While this isn’t a complete list, Figure 1 shows some of the top insurance companies in the Philippines.

Figure 1: Major and Emerging Players in the Philippines Insurance Market

Major Life Insurance Companies Emerging Life Insurance Companies Major Nonlife Insurance Companies
Sun Life FWD Malayan
Pru Life U.K. Allianz Pioneer
AXA Insular Pioneer
Manulife BDO FPG
AIA Pacific Cross
HMOs, including Maxicare, Intellicare and Medicaid

With respect to product development, commercial insurance—such as investment-linked policies (ILP), traditional life, HMO and fire insurance—are mostly purchased by middle class and affluent consumers.

What are some of the challenges you have encountered when developing new products in the Philippines? Is the Philippines currently experiencing any changes?

Some of the challenges of developing new products in the Philippines are similar to other markets in the region, but the Philippines has the advantage of a cohesive regulatory framework fitting the current market product portfolio. Regulatory updates for International Financial Reporting Standard (IFRS) 17 and product innovation are expected.

As financial inclusion and consumer appreciation for insurance continue to grow, there will be opportunities to increase insurance penetration in the market and tailor products to new customer segments. As more sophisticated products enter the market, such as multipay CI, there will be a continued focus on consumer awareness, product training materials and optimizing claims management.

Speaking of regulators, how do new accounting standards affect the Philippines market?

The Philippines will start to implement the newest IFRS standard in 2025. While international insurers have the backing of their head office, some local players rely on local consultancies that are dedicated to the Philippines’ IFRS 17 implementation. Currently, the market is waiting for updates from the local tax authority regarding the tax implications (e.g., how will they recognize reserves, will they follow IFRS 17 or not, how will it impact taxation).

Are insurance players in the Philippines using big data and machine learning?

While there currently is no dedicated project, conversations around big data and machine learning are certainly happening in the Philippines. For example, there was a presentation on using machine learning as an underwriting tool. International consultants drive most of these talks, however, and not much has been implemented in the market up to this point.

How will the landscape of the Philippines’ life insurance adapt? Do you expect rapid growth?

The current insurance penetration level in the Philippines is low due to the general poverty level, lack of technology for some parts of the population and prioritization of other sectors to boost gross domestic product (GDP). Nevertheless, it is expected that the Philippines will continue to see rapid growth in the broader economy and in the insurance space due to the rising middle-class population. In addition, the pandemic highlighted the country’s health insurance gap, which increased the general public’s awareness of the need for insurance.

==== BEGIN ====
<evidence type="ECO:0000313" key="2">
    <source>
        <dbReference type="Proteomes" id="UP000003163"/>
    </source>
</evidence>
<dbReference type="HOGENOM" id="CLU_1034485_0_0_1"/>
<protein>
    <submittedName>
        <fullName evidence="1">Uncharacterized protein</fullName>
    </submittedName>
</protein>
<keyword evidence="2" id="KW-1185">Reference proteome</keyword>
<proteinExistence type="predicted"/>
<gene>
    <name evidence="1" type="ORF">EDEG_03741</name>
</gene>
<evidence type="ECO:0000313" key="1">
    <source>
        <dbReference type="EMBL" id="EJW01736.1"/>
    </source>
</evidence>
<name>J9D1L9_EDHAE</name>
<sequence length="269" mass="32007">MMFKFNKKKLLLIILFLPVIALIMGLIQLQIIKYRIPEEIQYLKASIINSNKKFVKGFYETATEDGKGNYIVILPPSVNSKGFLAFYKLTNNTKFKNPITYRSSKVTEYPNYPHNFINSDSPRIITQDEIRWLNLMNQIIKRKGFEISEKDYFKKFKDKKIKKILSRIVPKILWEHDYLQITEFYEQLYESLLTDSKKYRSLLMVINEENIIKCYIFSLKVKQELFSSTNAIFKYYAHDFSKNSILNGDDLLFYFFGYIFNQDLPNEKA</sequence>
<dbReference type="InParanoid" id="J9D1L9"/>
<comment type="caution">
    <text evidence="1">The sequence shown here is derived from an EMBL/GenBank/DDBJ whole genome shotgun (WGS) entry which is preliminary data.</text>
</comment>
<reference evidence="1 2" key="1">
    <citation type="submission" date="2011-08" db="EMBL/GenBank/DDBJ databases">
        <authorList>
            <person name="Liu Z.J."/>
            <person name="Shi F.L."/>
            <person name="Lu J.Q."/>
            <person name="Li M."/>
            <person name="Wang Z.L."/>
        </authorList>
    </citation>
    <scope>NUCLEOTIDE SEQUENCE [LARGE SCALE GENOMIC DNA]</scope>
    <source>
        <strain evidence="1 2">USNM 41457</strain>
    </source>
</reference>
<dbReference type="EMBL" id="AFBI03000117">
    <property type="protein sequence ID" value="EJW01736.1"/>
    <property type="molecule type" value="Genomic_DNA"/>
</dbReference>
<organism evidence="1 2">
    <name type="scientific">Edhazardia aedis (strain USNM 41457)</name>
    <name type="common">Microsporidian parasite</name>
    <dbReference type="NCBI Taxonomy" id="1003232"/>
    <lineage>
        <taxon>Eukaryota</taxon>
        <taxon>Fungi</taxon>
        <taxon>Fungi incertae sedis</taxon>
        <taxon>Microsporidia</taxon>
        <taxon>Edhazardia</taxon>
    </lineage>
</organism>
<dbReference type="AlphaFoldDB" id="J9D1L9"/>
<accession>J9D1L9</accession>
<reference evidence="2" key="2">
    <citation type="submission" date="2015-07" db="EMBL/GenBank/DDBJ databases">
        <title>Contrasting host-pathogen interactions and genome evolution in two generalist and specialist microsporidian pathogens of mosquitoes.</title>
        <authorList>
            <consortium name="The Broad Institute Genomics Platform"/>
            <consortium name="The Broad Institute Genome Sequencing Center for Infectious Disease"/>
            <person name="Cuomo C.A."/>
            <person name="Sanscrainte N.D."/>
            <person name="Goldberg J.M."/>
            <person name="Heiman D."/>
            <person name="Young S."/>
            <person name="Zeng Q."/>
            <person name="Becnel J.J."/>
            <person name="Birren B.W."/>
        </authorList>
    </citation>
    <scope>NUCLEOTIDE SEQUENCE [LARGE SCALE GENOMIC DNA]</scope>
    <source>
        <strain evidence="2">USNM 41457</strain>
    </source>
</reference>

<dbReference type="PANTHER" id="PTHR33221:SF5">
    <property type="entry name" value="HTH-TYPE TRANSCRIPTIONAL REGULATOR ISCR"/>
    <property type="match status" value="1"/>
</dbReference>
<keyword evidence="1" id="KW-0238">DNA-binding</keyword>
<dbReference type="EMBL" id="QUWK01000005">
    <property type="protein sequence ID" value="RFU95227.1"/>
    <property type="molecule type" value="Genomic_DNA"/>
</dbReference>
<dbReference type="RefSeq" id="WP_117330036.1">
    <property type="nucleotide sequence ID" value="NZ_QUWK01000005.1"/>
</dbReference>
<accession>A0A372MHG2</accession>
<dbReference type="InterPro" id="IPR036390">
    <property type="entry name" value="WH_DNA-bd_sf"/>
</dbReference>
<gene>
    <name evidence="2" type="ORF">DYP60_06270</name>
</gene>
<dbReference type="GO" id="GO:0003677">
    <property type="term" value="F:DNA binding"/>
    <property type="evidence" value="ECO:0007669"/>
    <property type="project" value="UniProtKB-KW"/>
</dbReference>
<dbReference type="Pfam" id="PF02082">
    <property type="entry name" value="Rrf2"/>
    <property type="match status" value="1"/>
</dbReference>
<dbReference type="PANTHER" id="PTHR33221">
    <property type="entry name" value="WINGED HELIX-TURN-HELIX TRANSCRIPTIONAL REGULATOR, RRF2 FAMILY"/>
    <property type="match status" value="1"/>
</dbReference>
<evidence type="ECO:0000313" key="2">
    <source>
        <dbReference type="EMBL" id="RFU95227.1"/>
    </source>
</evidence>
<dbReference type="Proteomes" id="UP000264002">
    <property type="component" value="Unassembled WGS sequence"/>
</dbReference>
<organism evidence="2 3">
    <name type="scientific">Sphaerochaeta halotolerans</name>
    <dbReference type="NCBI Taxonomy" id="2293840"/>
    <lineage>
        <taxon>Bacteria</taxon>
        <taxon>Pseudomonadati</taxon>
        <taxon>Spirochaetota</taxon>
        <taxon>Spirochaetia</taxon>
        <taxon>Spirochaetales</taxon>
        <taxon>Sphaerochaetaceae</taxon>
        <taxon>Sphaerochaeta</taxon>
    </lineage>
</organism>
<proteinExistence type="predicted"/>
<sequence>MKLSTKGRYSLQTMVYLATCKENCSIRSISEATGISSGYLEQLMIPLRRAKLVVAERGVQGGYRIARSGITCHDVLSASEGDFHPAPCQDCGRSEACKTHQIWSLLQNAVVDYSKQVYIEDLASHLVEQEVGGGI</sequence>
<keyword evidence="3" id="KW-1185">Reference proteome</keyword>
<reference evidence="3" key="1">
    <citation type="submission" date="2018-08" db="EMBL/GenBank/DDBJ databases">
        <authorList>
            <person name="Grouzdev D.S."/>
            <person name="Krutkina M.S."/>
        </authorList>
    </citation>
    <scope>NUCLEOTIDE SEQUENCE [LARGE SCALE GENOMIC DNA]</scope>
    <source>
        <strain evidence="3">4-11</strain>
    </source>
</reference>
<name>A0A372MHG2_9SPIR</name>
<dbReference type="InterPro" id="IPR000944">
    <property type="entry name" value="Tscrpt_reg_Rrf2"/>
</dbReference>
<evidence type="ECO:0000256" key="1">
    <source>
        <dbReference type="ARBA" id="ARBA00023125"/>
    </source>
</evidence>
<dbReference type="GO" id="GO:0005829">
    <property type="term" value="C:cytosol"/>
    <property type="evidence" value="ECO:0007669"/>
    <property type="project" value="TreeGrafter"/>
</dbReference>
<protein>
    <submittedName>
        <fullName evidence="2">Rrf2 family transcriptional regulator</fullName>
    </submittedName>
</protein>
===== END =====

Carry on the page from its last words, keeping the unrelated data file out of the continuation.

Do you have any advice for aspiring actuaries in the Philippines, or those thinking about moving to the Philippines (or the Southeast Asia market)?

To aspiring actuaries, my advice is to stay optimistic and persevere. The path to qualifying as an actuary is difficult and requires a long-term commitment. However, it is rewarding. There are great career opportunities that are expanding, and actuarial roles in general tend to promote continuous learning, development and challenging oneself. The actuarial community has strong bonds because of the common path we take to qualify and is supportive and encouraging.

To actuaries considering an international move, I would say that it can be an incredibly fulfilling experience and there are great opportunities out there. It can be scary but worthwhile.

At the same time, there are trade-offs—it isn’t easy to be away from family and friends or adapt to new cultures and build new social circles. Most roles with international mobility generally expect substantial commitment, effort and impact in the role. There are many differences between living in developed and emerging markets, and doing your research to know what to expect will help you settle in.

With the right support network in place, an international move can be a fantastic experience—I recommend taking the leap. As they say, risk is opportunity!

Jonathan Matthew Bondy, FSA, FCIA, CERA, AASP, is assistant vice president, head of Actuarial Services, for Manulife Business Processing Services (MBPS) in Quezon City, Philippines.
Dhani Pannacasey, ASA, CERA, is a senior actuarial analyst at Reinsurance Group of America, Incorporated. He is based in Tokyo, Japan.

Statements of fact and opinions expressed herein are those of the individual authors and are not necessarily those of the Society of Actuaries or the respective authors’ employers.